Hayden Walsh Jr. (Barbados Tridents)
The American leg-spinner burst onto the CPL scene with a stellar season that saw him take 22 wickets at the frankly ridiculous strike rate of a wicket every 9.1 balls, as he ended up the leading wicket-taker in his first full season. His standout performance came in the do-or-die de facto quarter-final when St Lucia Zouks were cruising to victory, needing 29 to win from 24 balls with five wickets in hand. Walsh promptly took three wickets in the over before finishing the job off in his final over, giving him four wickets in ten balls for the concession of just three runs. That followed his 5-19 in the Tridents' surprise win over TKR that set the eventual champions on their way and confirmed that Barbados had unearthed a gem.
Imran Tahir (Guyana Amazon Warriors)
Walsh might have taken more wickets than the veteran South African leggie, but nobody was more economical than Tahir. He contributed across all three phases of the innings, but it was during the middle overs when Tahir really made an impact. Eight wickets and an economy rate of just 4.62 across the 16 overs he bowled during that phase are numbers that illustrate a bowler in complete control of his game, albeit in the largely spin-friendly conditions of the Providence Stadium in Guyana. Tahir's 16 wickets took him to 62 for the year, only one behind Sandeep Lamichhane in the list of 2019 leading wicket-takers, having played six games fewer than the Nepalese.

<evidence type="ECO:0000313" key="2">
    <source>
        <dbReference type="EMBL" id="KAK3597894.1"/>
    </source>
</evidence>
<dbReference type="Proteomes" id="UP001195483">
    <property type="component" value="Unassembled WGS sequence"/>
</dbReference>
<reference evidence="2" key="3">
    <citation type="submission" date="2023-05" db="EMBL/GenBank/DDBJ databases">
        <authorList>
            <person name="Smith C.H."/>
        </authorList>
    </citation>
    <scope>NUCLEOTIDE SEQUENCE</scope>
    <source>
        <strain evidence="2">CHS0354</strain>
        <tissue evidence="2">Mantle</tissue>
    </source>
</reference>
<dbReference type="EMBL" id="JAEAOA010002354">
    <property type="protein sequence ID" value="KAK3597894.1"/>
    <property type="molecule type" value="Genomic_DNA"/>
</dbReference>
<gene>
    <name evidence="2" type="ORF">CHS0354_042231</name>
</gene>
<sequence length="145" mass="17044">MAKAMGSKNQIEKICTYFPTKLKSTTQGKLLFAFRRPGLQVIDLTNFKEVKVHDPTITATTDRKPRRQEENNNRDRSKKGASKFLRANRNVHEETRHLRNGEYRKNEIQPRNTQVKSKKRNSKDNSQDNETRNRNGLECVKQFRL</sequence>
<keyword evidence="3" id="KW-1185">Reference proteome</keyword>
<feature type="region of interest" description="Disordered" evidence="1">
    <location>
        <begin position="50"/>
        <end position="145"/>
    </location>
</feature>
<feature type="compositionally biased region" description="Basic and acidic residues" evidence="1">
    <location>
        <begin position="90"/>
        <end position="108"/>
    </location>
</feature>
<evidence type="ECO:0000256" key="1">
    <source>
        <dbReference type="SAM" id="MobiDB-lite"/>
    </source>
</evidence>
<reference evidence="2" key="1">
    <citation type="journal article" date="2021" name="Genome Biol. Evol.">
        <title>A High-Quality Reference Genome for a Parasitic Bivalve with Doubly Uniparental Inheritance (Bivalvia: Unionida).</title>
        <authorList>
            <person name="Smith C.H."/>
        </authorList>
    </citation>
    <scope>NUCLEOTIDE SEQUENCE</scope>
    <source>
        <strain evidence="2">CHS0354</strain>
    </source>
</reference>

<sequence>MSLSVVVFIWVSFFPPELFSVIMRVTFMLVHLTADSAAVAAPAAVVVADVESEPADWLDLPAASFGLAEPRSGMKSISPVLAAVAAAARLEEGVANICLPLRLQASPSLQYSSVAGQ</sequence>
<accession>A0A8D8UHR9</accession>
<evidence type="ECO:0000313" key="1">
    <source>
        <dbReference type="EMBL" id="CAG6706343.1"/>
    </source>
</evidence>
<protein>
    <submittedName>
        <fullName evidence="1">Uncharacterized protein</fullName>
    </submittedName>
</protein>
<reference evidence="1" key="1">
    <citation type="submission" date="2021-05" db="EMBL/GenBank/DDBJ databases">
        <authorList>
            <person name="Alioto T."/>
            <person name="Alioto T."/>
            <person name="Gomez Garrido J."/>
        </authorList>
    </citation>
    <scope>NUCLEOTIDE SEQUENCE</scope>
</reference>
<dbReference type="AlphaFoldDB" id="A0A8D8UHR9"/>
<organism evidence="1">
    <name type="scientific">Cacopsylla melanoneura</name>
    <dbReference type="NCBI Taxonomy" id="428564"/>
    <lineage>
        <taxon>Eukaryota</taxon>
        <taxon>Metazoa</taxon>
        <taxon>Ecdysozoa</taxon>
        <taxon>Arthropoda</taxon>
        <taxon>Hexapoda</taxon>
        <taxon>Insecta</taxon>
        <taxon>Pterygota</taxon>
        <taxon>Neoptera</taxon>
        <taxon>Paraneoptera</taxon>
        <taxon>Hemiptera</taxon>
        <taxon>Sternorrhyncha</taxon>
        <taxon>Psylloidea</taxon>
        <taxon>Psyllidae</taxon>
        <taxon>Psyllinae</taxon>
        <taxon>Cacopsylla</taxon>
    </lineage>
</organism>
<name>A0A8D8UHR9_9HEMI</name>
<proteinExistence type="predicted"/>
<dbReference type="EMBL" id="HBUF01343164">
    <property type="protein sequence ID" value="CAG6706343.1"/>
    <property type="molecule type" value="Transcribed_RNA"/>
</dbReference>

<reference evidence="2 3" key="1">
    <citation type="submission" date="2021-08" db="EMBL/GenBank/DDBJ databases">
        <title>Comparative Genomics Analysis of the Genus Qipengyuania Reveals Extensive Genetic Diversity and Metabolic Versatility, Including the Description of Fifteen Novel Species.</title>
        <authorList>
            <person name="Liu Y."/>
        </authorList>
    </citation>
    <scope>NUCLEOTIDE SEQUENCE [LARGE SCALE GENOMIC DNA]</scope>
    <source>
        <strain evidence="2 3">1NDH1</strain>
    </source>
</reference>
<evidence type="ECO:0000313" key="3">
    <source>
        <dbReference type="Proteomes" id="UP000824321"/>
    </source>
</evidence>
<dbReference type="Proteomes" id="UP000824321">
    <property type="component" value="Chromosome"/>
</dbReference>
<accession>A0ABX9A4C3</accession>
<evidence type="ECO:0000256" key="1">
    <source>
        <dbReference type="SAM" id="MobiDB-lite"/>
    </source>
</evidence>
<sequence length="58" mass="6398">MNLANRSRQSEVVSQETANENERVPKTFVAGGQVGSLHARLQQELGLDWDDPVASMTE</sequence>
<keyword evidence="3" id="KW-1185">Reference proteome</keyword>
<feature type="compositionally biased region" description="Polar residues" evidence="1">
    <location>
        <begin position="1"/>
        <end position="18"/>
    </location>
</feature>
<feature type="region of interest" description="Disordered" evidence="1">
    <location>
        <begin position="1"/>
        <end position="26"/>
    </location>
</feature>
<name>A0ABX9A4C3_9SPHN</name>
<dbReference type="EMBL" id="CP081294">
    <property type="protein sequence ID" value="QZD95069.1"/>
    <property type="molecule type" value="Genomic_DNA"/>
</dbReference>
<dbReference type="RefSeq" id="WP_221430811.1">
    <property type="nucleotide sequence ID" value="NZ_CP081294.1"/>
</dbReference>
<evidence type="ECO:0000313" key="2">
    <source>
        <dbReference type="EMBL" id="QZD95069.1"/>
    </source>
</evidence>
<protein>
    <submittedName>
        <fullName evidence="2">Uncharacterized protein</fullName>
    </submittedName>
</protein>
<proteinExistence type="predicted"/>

Harry Gurney (Barbados Tridents)
The left-arm seamer extended his stellar run of success, adding a CPL title to the T10, BBL and PSL trophies he's picked up in the last year. Gurney formed part of a potent seam attack with Jason Holder and Raymond Reifer, with the trio picking up 40 wickets between them. Gurney claimed 13 of those, nine of them during the last five overs of the innings as his reputation as a World Class death bowler continues to grow. Nobody took more wickets than Gurney in that phase and his overall economy rate was the best of any seamer in the competition.